Mountain Bluebird2006

Mountain Bluebird2006


Worldwide Species Action Plans

Mountain Bluebird action planMountain bluebird (Sialia currucoides) populations have been relatively stable across their range over the past 40 years. However, local declines have apparently occurred in some areas along the eastern foothills of the Rocky Mountains, as well as in the Black Hills of South Dakota and Wyoming. Mountain bluebirds breed in a variety of habitats characterized by open ground or short grass with nearby tree cavities for nesting. Consequently, the primary conservation consideration for mountain bluebirds is the availability of mature trees in proximity to open habitat. A large number of studies have now shown that mountain bluebirds show relatively strong affinities to habitats impacted by fire and logging; their abundance typically increases significantly in such habitats. It is likely then that widespread fire suppression in western forests has negatively impacted the abundance of mountain bluebirds. While logging may create nesting habitat for mountain bluebirds, there are limited data suggesting that nesting success may be low in logged areas. A better understanding of the relative quality of mountain bluebird breeding habitat would simplify habitat management efforts for this species. For example, studies of bluebird breeding success in natural cavities in recently burned forest, on logged sites, and in undisturbed situations would help to clarify the role of these habitats in determining population viability.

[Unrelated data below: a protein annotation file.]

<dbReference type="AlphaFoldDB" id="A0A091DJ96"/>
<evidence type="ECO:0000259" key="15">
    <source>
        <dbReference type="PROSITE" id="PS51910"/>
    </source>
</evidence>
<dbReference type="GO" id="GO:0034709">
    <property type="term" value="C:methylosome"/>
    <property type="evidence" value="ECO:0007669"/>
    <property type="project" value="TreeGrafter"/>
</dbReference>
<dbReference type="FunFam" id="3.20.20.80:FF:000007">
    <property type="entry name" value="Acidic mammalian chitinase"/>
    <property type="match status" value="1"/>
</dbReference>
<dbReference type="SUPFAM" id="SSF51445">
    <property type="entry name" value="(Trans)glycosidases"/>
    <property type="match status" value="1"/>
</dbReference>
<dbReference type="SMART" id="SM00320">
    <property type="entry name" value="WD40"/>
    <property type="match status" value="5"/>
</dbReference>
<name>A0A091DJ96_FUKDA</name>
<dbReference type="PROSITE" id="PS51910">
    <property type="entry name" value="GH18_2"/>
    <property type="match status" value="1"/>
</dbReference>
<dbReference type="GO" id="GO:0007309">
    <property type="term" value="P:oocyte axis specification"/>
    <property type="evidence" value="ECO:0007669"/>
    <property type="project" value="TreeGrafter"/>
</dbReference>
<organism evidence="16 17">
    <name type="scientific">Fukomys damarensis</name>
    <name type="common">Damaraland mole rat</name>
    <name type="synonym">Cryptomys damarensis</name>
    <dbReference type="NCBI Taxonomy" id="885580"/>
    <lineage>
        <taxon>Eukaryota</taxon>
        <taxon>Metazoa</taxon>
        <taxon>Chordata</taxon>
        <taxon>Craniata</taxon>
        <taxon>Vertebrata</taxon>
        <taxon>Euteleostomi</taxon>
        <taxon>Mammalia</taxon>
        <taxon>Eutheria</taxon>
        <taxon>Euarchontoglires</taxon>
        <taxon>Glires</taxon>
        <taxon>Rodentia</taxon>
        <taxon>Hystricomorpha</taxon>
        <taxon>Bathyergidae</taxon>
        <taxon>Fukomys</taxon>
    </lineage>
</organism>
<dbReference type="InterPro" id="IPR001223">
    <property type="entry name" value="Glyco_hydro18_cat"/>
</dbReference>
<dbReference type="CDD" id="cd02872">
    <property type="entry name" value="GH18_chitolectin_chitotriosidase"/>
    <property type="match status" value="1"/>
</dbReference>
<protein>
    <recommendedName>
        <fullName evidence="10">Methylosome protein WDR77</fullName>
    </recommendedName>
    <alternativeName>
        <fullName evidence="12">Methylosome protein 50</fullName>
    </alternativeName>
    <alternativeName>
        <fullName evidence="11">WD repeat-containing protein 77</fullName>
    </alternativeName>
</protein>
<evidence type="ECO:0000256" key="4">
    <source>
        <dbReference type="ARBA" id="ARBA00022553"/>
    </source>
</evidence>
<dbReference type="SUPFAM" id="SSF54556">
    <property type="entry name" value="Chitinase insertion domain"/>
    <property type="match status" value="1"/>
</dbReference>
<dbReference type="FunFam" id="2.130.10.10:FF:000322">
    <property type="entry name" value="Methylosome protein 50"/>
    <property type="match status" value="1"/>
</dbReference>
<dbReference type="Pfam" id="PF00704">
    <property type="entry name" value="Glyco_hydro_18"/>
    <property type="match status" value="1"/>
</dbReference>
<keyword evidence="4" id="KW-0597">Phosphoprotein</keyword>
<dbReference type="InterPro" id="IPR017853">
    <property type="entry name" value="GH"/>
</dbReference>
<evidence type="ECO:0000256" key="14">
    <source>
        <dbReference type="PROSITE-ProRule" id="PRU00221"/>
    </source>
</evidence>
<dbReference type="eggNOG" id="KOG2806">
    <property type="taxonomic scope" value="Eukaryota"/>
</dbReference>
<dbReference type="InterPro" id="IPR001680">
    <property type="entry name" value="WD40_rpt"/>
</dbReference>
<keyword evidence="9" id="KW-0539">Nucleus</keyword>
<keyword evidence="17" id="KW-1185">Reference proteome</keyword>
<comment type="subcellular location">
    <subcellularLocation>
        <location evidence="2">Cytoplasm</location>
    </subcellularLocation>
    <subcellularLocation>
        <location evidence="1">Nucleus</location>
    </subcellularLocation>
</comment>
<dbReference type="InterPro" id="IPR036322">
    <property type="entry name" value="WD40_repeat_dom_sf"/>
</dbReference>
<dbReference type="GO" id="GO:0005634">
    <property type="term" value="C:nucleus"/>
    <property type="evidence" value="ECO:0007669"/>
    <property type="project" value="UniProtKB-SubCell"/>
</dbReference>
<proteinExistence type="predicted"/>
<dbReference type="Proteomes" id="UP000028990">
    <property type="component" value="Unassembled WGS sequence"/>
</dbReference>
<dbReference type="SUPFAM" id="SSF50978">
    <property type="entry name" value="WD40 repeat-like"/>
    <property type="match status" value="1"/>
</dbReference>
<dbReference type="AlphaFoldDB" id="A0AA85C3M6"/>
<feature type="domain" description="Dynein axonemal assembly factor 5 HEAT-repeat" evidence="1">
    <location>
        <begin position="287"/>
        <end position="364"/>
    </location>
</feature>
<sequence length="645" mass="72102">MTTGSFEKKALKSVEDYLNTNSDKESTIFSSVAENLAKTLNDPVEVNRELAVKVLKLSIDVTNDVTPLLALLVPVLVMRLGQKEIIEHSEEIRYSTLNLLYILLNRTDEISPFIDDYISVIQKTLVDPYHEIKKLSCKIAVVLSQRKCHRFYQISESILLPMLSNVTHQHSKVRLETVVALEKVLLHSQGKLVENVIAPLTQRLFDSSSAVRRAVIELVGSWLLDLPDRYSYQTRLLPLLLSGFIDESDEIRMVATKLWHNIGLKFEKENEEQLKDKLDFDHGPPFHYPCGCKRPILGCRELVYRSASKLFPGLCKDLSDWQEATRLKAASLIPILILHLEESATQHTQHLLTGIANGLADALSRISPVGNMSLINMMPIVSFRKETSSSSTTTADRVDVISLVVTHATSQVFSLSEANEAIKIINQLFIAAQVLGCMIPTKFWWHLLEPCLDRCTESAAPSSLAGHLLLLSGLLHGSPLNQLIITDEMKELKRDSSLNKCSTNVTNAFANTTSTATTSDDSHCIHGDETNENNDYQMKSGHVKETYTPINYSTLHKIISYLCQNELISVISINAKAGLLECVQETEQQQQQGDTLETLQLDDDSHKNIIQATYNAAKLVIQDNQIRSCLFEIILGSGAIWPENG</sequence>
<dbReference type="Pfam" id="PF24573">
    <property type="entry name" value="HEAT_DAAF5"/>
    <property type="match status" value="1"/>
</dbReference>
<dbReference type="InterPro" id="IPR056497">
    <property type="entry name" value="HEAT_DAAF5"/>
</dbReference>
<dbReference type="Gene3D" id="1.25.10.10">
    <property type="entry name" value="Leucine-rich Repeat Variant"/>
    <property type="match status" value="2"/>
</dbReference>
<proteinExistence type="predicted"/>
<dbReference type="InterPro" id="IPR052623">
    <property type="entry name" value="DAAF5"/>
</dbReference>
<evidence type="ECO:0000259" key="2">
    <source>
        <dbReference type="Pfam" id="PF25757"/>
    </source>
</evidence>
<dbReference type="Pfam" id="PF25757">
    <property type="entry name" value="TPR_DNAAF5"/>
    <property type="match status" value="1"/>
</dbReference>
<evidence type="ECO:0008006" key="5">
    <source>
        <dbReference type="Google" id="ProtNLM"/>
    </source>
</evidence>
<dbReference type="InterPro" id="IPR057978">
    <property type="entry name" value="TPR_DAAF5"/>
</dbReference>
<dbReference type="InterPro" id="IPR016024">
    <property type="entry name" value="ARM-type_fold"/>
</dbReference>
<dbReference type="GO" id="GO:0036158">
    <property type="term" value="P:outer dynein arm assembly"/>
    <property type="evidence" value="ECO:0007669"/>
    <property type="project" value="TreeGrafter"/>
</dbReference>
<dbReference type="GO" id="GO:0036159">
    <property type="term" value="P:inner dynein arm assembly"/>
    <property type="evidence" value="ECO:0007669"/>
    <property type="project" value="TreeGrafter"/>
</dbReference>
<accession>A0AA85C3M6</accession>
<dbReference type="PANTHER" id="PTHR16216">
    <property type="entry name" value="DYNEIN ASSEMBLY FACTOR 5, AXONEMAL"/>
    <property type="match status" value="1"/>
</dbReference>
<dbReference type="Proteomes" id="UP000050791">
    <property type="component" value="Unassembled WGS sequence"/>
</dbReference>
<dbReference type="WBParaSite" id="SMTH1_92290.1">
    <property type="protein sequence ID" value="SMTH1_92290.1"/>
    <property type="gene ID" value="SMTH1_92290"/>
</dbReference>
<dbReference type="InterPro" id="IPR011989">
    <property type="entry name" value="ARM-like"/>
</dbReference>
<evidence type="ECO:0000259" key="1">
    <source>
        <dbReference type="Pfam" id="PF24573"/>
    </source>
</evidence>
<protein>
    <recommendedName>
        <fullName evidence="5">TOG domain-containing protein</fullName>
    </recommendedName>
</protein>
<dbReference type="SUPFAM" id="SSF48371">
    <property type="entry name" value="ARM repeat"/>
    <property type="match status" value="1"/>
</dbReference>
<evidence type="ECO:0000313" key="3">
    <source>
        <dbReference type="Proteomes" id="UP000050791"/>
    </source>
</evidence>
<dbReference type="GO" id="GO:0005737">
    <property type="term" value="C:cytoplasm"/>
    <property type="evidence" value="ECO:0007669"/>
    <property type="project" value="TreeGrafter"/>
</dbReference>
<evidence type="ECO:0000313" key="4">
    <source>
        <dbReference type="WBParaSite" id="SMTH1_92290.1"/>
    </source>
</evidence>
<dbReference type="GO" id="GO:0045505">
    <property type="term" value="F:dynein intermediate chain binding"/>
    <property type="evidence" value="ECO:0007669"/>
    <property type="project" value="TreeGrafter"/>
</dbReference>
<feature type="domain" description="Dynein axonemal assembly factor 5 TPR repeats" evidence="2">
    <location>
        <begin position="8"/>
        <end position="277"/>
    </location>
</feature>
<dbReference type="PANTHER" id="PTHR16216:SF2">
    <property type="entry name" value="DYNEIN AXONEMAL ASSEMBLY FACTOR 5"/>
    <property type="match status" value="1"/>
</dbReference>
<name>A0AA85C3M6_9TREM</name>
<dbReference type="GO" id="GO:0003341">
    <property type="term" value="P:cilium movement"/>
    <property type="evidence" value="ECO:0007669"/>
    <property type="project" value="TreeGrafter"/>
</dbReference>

1. Myadestes currucoides
  2. Sialia currucoides
  3. NA w

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